Tuesday, February 18, 2014

The Fever Tree: A Novel by Jennifer McVeigh

The Fever Tree: A Novel.  Jennifer McVeigh. Berkley Trade/Penguin Group (USA). February 2014. 448 pp. pbk. ISBN #: 9780425264911.

The fever tree is the dry acacia tree, is totally dependent on abundant water in “the Karoo” fields of Kimberley, Africa.  Thorns on its limbs are prolific which is why other animals can’t attack the birds who nest on its branches in layers.  Were that were true for Francine Irvine, who led a privileged life in England and lost it all when her father died and she discovered he was bankrupt from reckless investments in the railroad.  Two choices were her only options – move to Manchester to serve as nursemaid to her cruel Aunt’s numerous children or marry Edwin, the man her father had originally supported as a charity case.  She obviously chose the latter although she had no illusions about being the wife of a man she really didn’t know.

This is the story of a woman who serves as a classic tragic figure.  Her fall from grace involves being seduced by William, a man who works for the most powerful man in Africa.  Francine waits after arrival in Africa and only after one cruel communication travels on to wed Edwin.  Upon arrival she is both surprised and unprepared for his cold reception, including weekly “romance.” 

However, this story is not only a revelation about Francine’s journey to maturity but also a powerful indictment of the treatment of workers and natives in Kimberley, all associated with the insatiably greed of the mine owner Baier.  The cruelties of which Francine hears and sees, as well as the work Edwin accomplishes to attempt to alleviate and eradicate the causes of native suffering are riveting and horrific accounts.  Like Francine, the reader cannot help keep reading, hoping against hope that something dramatic will occur to change the day-to-day ghastly conditions. 

Francine is a quixotic character in a sense, doing absolutely nothing to help herself and still expecting to be served and helped by Edwin and anybody else who comes along.  The change that comes to her naive perspective is dramatic and credible because it is all so real.  Whether or not she and Edwin can survive as a loving married couple remains to be seen and is well worth the pages turned rapidly during the wait.  Can she learn to love Africa as Edwin loves this amazing land?

Thorns are protective devices one must negotiate to earn the shelter and beauty of this beautiful, harsh, cruel and magnificent land of Africa.  Based on a personal experience described after the story, Jennifer McVeigh has crafted a magnificent story that needs to be told and read by those who normally might never know about this “colonial disaster.”  Francine grows up in a highly charged business and political travesty, and Jennifer McVeigh deserves acclimation for the job she has done weaving it into a dramatic adventure of historical fiction! Highly recommended!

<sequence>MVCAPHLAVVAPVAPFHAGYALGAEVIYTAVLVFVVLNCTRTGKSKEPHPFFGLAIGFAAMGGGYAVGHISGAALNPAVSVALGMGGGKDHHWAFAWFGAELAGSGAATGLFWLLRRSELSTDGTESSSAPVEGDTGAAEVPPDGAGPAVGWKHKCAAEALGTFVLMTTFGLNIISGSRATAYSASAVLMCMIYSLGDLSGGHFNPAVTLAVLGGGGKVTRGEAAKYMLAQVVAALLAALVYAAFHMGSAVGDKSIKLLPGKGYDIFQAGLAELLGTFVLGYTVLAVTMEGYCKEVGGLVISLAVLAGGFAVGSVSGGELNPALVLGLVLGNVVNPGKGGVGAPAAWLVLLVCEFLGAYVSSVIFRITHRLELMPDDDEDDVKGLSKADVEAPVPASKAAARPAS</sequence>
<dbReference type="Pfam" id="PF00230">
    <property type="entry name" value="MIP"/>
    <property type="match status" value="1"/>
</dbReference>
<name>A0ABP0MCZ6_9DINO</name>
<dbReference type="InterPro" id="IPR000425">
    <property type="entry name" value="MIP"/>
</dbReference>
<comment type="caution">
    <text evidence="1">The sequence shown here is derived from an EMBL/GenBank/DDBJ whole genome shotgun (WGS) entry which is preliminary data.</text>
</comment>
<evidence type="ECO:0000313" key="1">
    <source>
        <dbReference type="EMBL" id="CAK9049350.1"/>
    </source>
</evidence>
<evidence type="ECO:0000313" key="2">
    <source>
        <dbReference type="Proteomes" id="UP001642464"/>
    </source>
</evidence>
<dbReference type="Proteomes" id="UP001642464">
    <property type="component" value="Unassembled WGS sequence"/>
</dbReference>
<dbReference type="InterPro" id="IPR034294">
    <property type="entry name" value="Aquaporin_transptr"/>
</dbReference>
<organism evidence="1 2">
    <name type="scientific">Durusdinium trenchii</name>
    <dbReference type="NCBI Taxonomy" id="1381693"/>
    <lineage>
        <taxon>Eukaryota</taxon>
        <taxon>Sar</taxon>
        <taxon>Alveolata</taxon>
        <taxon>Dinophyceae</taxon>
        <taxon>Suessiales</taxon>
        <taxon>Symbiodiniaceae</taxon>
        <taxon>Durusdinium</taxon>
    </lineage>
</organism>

The Tyrant's Daughter: A Novel by J. C. Carleson

The Tyrant’s Daughter: A Novel.  J. C. Carleson. Random House Children’s Books. February 2014. 304 pp.  ISBN#: 9780449809976.

Laila is a 14 year-old girl who has lived like royalty and suddenly finds out that her family really isn’t loyalty and never has been.  As a matter of fact, what she discovers about her family makes her literally ill with horror and fear.  For she mourns her father who loved her dearly but she also mourns the man as tyrant and killer who has tortured and killed thousands; at least he is responsible for these acts even if he has not literally carried them out himself in a single-handed way.  The word her friends use about the children’s fairy tales and practices of her father’s rule is “barbaric,” a painful word that sears through her mind and feelings for days and weeks.  How does one cope with her father’s guilt, that which took the lives of families and friends of people she actually knows in America? 

Now Laila is in America.  Several people are interested in her, the man who is attempting to convince her mother to cooperate with CIA interests, the man who doesn’t trust Laila initially but eventually will come to accept her at face value, and a normal American boy who wants to write a journalistic account of her father’s life and her experiences in the nameless country from which she is in exile.  Its these relationships that evolve in dramatic ways that cause her to grow up fast.  Whether the reader thinks this evolution is healthy and good for Laila is left up to his or her imagination!

We learn that her Uncle is now ruling the land Laila once called “home.”  He spends his time frantically calling Lails’s mother.  Over time, Laila experiments with her new life in the United States, dressing like other girls do, dancing, and cultivating friendships that are “normal” for Americans but very, very different from what she knew before.  Meanwhile, she learns the truth about her family’s place of “royalty,” and that changes her forever.  Her choices after that will affect her family and her former country forever!

The author tells us, after the story ends, the seeds that planted this unforgettable story in her head and what she wished the reader to experience throughout the account and afterward.  J. C. Carleson brilliantly succeeds in her quest and the reader may reach his or her own decision regarding same.  This is a must read for American teenagers and adults, a side of life that could be any teenager in the Middle East or America, a side that calls for momentous decisions that could have planned or unforeseen consequences for history.  Superb novel and highly recommended historical fiction or contemporary fiction!